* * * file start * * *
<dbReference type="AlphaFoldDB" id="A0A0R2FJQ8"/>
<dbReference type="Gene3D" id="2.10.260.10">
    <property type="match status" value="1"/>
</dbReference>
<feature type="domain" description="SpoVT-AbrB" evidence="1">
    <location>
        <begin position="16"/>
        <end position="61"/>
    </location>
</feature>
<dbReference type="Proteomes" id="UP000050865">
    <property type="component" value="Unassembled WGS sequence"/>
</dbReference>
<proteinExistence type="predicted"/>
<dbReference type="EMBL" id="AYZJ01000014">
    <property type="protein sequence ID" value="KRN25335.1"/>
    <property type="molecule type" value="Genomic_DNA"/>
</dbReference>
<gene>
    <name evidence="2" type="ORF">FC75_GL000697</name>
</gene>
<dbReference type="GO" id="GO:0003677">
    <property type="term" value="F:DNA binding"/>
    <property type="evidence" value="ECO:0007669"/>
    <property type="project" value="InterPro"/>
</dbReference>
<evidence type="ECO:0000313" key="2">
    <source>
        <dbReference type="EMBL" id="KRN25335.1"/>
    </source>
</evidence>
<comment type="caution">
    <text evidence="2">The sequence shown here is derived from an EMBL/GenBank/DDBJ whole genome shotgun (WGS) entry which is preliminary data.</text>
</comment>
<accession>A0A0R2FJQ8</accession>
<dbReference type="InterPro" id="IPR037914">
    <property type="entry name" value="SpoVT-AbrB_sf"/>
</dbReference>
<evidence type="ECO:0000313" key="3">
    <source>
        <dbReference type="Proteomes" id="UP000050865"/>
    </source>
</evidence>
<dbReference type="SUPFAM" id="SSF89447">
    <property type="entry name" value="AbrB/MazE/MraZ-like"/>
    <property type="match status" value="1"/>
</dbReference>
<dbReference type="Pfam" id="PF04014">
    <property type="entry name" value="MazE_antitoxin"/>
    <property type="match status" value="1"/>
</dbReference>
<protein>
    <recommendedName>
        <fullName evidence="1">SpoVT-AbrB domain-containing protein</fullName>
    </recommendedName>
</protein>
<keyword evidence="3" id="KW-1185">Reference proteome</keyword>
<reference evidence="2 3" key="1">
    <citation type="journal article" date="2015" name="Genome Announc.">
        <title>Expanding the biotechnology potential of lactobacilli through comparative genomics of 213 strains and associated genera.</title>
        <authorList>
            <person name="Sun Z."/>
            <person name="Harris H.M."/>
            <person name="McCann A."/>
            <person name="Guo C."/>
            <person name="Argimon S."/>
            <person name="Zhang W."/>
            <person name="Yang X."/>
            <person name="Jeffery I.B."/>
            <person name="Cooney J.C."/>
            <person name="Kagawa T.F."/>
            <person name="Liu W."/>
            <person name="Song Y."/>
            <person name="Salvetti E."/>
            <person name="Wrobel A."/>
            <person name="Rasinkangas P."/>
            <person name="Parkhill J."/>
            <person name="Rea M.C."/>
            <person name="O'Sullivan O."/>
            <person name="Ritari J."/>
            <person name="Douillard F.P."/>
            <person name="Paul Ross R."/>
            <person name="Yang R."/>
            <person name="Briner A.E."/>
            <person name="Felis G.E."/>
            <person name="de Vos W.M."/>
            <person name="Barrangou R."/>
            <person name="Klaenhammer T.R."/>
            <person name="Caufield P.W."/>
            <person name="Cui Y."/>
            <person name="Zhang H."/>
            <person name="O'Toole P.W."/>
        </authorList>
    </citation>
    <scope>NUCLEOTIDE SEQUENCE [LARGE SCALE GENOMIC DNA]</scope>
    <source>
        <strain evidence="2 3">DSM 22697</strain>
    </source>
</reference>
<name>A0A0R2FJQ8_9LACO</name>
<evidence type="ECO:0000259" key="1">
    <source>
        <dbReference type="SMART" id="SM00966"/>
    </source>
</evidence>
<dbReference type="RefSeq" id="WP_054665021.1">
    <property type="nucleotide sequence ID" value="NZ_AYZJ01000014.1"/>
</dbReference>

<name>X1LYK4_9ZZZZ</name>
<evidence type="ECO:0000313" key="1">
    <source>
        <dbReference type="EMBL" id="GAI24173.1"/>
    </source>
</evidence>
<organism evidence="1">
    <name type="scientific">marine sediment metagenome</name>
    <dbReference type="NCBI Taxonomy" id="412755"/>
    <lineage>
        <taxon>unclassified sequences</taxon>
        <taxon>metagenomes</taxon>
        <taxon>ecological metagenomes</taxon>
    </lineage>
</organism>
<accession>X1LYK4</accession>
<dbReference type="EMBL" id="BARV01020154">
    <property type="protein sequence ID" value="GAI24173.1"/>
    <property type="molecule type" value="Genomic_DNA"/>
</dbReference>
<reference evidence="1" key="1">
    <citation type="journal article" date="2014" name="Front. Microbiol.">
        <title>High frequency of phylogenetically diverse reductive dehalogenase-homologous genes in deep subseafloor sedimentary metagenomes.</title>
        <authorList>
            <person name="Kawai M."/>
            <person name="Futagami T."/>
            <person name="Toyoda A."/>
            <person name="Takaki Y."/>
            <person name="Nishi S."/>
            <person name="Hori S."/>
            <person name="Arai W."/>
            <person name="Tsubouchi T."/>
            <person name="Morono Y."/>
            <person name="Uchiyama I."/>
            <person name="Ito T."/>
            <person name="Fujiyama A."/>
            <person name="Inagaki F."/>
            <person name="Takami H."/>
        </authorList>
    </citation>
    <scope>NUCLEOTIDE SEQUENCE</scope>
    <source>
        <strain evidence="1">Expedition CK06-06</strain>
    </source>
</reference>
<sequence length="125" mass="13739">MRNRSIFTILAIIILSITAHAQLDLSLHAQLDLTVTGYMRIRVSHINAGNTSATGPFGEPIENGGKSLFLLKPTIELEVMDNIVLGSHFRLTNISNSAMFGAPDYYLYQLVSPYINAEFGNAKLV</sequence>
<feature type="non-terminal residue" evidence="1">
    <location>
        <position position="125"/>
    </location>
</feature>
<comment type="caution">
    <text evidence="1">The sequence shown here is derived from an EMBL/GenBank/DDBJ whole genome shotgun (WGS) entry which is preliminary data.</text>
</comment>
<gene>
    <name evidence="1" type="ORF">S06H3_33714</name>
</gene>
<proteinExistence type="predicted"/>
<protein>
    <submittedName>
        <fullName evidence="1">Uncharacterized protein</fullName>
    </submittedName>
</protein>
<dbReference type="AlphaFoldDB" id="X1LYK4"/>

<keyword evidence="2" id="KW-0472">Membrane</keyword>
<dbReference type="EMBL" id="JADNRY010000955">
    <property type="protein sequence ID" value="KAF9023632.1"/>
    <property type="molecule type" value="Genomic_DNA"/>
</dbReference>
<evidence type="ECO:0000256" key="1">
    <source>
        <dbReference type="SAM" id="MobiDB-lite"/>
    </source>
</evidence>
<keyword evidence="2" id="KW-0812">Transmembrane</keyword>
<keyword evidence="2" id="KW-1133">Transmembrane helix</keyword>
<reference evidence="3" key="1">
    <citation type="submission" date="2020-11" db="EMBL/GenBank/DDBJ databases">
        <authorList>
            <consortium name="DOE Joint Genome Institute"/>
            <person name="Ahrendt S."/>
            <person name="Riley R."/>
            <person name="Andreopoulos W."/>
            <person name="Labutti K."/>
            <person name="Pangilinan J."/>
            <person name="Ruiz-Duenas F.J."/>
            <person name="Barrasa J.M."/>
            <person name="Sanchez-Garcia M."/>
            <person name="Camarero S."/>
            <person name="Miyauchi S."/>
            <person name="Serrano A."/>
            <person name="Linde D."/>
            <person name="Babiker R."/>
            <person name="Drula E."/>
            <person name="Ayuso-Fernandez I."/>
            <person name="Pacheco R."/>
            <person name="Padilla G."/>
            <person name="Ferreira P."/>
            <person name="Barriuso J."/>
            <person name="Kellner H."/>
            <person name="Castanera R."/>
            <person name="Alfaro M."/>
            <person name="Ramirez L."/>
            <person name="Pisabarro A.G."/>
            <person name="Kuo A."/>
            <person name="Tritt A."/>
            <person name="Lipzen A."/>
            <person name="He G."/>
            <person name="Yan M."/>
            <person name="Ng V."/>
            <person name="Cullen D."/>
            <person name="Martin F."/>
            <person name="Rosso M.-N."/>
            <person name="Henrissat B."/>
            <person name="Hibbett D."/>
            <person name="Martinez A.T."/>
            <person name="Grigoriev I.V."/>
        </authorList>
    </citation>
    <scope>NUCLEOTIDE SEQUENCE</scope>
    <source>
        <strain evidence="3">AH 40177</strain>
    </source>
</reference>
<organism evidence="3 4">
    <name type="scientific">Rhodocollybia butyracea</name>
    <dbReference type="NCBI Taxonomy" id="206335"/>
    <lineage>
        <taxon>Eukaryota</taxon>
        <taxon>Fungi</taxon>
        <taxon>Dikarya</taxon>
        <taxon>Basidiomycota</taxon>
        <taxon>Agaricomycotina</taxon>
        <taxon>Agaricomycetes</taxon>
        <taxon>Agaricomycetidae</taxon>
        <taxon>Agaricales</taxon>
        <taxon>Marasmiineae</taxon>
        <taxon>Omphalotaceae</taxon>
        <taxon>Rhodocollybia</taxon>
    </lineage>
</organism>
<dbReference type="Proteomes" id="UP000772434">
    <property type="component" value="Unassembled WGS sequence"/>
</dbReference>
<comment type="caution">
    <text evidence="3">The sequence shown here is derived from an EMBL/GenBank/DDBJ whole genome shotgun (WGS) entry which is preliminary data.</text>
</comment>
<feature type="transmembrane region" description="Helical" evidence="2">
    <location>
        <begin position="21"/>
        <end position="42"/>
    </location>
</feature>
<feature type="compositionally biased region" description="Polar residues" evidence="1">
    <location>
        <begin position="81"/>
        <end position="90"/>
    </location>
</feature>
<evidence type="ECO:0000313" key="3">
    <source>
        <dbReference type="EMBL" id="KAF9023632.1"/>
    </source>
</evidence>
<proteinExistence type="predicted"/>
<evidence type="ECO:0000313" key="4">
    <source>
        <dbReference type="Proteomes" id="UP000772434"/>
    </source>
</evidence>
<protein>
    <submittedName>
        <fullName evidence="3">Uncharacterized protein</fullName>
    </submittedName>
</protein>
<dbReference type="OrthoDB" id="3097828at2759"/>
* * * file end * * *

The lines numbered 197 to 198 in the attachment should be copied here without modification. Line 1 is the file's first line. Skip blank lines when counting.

            <person name="Camarero S."/>
            <person name="Miyauchi S."/>